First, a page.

Optimism is a choice we make with our eyes wide open. It is a choice that enables us to live with purpose and hope, no matter what the circumstances. When you make that choice, day after day, year after year, you will be standing with St. Paul, Dr. Frankl and so many others on the side of transformation and hope – which is a truly great place to be! ~ The Pacific Institute 

6. From the desk of Oregon State Senator Jeff Kruse: Week Two

Oregon.Flat.poleFEBRUARY 10, 2017


This was a week without a whole lot of significant activity, but with a lot of posturing.  First I want to say that I have known Governor Kate Brown for 20 years and I consider her a friend.  We have done tremendous work together over the years, especially in the area of our foster care system.  But there are also many areas where we disagree, which is how this process is supposed to work.  My comments this week aren’t pointed just at her, but at the entire leadership here in Salem.

When she took office Governor Brown said her administration would be the most transparent ever.  We heard similar claims from House and Senate leadership.  In reality, nothing could be further from the truth.

First example:  At the end of last week House Speaker Kotek and Senate President Courtney issued a press release stating that they held secret talks between business and labor interest groups.  While nobody was supposed to know who was in the meeting, we were able to find the list and it was not a fair representation of business in Oregon or Oregon itself.  Those meetings are still going on and at this point no Republicans have been invited to attend.  In fact, all attendees are from Portland.  One can assume the only reason for these meetings is to try and build support for some form of tax increases.

Meanwhile, as we face a so-called budget crisis, the Governor gave state union workers a 6% pay increase.  This is, of course, on top of their COLA’s and step increases that happen as a matter of course.  When you add that to the fact we may do nothing about PERS reform they have added over $500,000,000 to the cost of government.  The issue here is the fact that the negotiations between the executive branch and the unions happen behind locked doors with no input from either the public or the Legislative Assembly.  We are just told the results and then asked to pay the bill.  Once again, there is no “transparency” in this process.  I have offered legislation to help with this problem.  My bill would require all negotiations between the executive branch and the public employee unions to be subject to public meetings laws.  I think it is only fair that the people, who have to pay the bill through taxes, know how the process works.  I think this speaks to the type of “transparency” the Governor was talking about, but I really don’t think the majority party will even give the bill a hearing let alone pass it.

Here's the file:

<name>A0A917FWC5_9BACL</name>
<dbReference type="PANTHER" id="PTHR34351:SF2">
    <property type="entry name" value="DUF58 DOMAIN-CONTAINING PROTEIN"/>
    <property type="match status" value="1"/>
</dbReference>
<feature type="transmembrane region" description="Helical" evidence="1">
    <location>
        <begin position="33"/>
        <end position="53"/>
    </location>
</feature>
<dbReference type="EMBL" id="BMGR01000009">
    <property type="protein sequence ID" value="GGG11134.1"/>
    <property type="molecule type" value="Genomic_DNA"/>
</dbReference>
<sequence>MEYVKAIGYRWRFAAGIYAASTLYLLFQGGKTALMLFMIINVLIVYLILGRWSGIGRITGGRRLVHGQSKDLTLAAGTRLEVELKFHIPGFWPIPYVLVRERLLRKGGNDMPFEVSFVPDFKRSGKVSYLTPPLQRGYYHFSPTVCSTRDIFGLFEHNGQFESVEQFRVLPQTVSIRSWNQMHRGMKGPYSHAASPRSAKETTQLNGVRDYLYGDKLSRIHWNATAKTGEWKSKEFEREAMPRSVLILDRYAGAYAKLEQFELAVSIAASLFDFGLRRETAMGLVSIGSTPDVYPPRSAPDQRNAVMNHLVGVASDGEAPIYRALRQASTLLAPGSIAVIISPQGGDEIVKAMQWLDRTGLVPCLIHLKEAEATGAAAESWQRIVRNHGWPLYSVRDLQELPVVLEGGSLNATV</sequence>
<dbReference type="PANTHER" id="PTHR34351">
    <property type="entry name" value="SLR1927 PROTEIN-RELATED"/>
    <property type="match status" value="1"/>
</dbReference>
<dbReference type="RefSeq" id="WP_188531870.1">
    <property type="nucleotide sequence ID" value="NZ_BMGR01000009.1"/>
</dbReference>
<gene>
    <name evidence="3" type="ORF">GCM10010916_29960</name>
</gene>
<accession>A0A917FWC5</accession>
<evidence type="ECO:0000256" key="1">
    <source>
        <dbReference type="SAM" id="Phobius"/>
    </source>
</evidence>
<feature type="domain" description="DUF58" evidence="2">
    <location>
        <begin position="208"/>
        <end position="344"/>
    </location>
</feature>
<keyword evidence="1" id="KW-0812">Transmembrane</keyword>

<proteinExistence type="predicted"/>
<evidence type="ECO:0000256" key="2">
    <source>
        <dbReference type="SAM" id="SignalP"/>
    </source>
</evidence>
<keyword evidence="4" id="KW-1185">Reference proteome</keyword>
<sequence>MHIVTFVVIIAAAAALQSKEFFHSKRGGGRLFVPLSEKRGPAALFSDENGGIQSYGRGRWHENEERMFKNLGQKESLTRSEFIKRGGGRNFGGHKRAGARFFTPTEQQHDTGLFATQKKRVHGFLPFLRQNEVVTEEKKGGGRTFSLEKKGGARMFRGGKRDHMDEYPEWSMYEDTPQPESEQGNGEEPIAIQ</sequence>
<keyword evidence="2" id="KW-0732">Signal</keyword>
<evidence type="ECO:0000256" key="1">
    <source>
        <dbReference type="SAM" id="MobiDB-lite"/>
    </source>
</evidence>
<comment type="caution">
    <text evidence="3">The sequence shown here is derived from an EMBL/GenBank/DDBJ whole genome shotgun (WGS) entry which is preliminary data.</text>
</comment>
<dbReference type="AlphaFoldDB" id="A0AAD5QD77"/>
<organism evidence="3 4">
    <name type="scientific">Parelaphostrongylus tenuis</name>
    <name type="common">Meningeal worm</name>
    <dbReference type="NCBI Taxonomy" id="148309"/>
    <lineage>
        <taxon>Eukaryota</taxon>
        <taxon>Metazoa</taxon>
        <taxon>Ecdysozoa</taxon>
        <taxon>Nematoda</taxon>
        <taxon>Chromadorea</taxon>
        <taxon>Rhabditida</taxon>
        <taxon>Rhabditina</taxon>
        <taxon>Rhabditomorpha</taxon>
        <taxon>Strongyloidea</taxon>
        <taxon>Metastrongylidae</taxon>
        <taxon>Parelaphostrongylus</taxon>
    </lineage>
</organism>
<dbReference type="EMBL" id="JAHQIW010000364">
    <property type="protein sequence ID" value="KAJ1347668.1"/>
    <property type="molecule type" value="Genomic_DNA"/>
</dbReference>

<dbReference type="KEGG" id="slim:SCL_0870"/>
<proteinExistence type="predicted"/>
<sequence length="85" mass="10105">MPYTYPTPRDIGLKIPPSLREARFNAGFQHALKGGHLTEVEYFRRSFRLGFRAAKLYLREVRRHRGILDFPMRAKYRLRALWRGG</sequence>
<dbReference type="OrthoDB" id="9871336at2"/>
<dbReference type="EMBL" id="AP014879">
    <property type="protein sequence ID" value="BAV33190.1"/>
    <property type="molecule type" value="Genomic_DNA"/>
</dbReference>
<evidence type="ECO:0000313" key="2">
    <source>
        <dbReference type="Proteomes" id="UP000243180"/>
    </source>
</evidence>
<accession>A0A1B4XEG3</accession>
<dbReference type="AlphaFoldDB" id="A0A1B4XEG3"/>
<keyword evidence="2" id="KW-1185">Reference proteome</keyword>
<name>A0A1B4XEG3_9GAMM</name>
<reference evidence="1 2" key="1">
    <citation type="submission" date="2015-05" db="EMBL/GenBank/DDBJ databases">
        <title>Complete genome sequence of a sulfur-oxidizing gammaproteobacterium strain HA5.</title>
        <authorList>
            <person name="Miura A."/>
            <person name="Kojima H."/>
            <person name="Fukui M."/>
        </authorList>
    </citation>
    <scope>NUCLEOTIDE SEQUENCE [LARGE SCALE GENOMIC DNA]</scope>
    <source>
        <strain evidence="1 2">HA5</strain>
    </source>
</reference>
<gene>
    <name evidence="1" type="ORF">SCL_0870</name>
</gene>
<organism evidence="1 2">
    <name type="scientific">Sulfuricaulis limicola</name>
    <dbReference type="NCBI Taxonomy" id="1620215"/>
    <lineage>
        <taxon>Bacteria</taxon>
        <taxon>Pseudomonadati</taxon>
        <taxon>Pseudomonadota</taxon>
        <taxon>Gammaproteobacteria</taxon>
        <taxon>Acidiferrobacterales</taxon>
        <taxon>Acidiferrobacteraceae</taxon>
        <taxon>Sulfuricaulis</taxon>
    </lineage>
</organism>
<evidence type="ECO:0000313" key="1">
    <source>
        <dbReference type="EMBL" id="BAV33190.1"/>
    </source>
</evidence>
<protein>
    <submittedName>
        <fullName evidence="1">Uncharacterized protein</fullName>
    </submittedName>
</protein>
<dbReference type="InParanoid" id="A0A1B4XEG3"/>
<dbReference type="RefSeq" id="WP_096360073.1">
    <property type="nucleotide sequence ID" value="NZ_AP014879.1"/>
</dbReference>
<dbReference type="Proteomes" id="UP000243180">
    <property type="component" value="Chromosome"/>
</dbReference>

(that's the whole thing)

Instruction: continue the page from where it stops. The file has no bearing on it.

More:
Another area with a complete lack of real transparency is the budget process.  The Governor came out with her budget, which she is required to do, but like all other Governor’s budgets I have seen it doesn’t even give us a good starting point.  The real budget we work from is the one put out by the co-chairs of the Ways and Means Committee.  Historically, they have waited until the budget subcommittees have had a chance to work on some of the major issues and we have had the first revenue projection for the year.  However, this time they had a budget ready to go before we even started.  The real reason is to attempt to drive for more tax increases.  In fact, they are starting hearings around the state today with a hearing in Salem and one tomorrow in Portland.  They will continue with Friday/Saturday hearings around the state for the next few weeks.  This is all political with only one objective: massive tax increases on you and your loved ones.

They continue to talk about the “fact” we have a 1.7-billion-dollar deficit.  They neglect to mention the fact we have 1.3 billion dollars more to spend.  They also fail to mention the fact state spending is out of control.  The fact is the state budget has grown by 40% over the last eight years.  Rather than try to reign in this out of control spending cycle they want to expand it.  I would suggest that because a large amount of Democrat’s campaign funds come from the public employee unions they have become more important to the majority party than the working people of Oregon who are forced to pay the bills.

We do face some significant challenges this Session, but it also provides us with tremendous opportunity to enact significant changes in the way government functions.  First, we need to adequately fund education so it does not once again get trapped in the end of Session negotiations.  We also need a real transportation package that benefits the whole state and only Oregon. Third, we need to do something to roll in the costs of the PERS system.  And finally we need to have a balanced budget that solely deals with the State’s actual responsibilities to the people.  Republicans stand ready to help; we just need to be invited to the table.

Senator Jeff Kruse
Senate District 1

email: I phone: 503-986-1701
address: 900 Court St NE, S-205, Salem, OR, 97301

7. Links: Things to Think About & Things to Do

Bird.Black.EnvelopeNo more anonymous legislation